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My computer died how to diagnose...

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January 21, 2012 11:29:32 PM

I come back from a store and computer is off. I thought it hibernated, but after pressing power on, it still didn't come on. I thought it's power supply because I was using 500W with GTX470, for the past 3 month or so, but it's not the power supply, I just put that supply in another computer and it works just fine, so it's either mobo or cpu? I didn't test memory, but I think with bad memory "something" would happen, but it's dead as a door knob, not a peep, no leds on, nothing. How can I narrow down what it is, without swapping components, so at least I can RMA bad component? I don't have another 1155 socket mobo or cpu.

More about : computer died diagnose

a b B Homebuilt system
a b ) Power supply
January 21, 2012 11:35:56 PM

do you have the green light on the board
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a c 122 B Homebuilt system
a c 144 ) Power supply
January 21, 2012 11:44:15 PM

Complete system specs?

What kind of system did you test your PSU in? If it was a less powerful system, the PSU could still be the problem.

Work systematically through our standard checklist and troubleshooting thread:
http://www.tomshardware.com/forum/261145-31-read-postin...
I mean work through, not just read over it. We spent a lot of time on this. It should find most of the problems.

If not, continue.
The following is an expansion of my troubleshooting tips in the breadboarding link in the "Cannot boot" thread.
http://www.tomshardware.com/forum/261145-31-read-postin...

I have tested the following beep patterns on Gigabyte, eVGA, and ECS motherboards. Other BIOS' may be different, but they all use a single short beep for a successful POST.

Breadboard - that will help isolate any kind of case problem you might have.
http://www.tomshardware.com/forum/262730-31-breadboardi...

Breadboard with just motherboard, CPU & HSF, case speaker, and PSU. Breadboard with just motherboard, CPU & HSF, case speaker, and PSU. At this point, if you do not have a system (internal case) speaker, you really need one.


Make sure you plug the CPU power cable in. The system will not boot without it.

I always breadboard a new build. It takes only a few minutes, and you know you are putting good parts in the case once you are finished.

You can turn on the PC by momentarily shorting the two pins that the case power switch goes to. You should hear a series of long, single beeps indicating memory problems. Silence indicates a problem with (in most likely order) the PSU, motherboard, or CPU. Remember, at this time, you do not have a graphics card installed so the load on your PSU will be reduced.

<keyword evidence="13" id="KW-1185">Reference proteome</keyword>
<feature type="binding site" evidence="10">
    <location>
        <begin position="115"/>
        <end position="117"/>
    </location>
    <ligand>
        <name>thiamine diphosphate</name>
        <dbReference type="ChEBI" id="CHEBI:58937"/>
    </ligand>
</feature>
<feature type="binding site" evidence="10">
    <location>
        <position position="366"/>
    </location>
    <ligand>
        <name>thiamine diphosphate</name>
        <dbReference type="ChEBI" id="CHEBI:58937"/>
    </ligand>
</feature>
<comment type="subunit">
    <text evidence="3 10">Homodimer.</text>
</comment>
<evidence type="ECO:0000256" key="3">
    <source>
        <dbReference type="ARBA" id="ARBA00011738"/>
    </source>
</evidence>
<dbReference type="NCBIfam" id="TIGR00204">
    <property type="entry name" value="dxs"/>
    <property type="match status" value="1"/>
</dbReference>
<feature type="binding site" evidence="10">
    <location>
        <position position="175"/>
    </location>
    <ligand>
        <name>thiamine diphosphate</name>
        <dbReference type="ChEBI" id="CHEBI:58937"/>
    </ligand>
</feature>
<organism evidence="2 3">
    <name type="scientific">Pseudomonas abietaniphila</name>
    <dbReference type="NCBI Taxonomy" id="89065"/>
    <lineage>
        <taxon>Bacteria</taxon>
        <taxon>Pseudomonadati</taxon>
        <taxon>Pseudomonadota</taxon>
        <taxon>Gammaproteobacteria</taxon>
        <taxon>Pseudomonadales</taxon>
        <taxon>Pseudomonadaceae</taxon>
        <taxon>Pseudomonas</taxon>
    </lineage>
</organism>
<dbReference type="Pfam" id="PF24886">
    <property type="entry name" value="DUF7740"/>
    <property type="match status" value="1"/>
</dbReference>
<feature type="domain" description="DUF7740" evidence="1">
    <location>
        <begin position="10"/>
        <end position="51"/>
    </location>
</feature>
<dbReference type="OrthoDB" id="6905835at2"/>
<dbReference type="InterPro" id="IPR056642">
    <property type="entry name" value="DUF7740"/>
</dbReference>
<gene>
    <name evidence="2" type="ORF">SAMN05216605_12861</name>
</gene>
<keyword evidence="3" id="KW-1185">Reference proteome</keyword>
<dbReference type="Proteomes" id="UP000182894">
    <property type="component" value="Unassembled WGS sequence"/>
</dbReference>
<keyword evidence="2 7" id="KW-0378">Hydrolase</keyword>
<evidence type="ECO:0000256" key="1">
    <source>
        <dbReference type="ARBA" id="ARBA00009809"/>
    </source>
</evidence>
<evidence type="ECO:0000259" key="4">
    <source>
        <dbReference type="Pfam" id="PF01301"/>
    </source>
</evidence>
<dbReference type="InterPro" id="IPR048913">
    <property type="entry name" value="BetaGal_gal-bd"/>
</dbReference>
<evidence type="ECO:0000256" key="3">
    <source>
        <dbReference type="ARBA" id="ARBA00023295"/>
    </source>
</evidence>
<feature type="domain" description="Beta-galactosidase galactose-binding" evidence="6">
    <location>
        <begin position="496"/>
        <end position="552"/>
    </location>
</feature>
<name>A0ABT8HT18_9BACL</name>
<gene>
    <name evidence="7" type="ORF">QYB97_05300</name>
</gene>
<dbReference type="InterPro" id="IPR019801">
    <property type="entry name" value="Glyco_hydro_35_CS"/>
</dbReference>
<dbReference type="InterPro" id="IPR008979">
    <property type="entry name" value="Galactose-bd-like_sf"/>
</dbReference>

If no beeps, LED's, or fan activity:

Check for line power at the PSU input. Extension cords, power strips, and power cords do fail.

If you have power and no beeps, suspect components in likely order are PSU, motherboard, and CPU.

Running fans and drives and motherboard LED's do not necessarily indicate a good PSU. In the absence of a single short beep, they also do not indicate that the system is booting.

At this point, you can sort of check the PSU. Try to borrow a known good PSU of around 550 - 600 watts. That will power just about any system with a single GPU. If you cannot do that, use a DMM to measure the voltages. Measure between the colored wires and either chassis ground or the black wires. Yellow wires should be 12 volts. Red wires: +5 volts, orange wires: +3.3 volts, blue wire : -12 volts, violet wire: 5 volts always on. Tolerances are +/- 5% except for the -12 volts which is +/- 10%.

The gray wire is really important. It should go from 0 to +5 volts when you turn the PSU on with the case switch. CPU needs this signal to boot.

You can turn on the PSU by completely disconnecting the PSU and using a paperclip or jumper wire to short the green wire to one of the neighboring black wires.
http://www.youtube.com/watch?v=5FWXgQSokF4&feature=yout...

A way that might be easier is to use the main power plug. Working from the back of the plug where the wires come out, use a bare paperclip to short between the green wire and one of the neighboring black wires. That will do the same thing with an installed PSU. It is also an easy way to bypass a questionable case power switch.

This checks the PSU under no load conditions, so it is not completely reliable. But if it can not pass this, it is dead. Then repeat the checks with the PSU plugged into the computer to put a load on the PSU.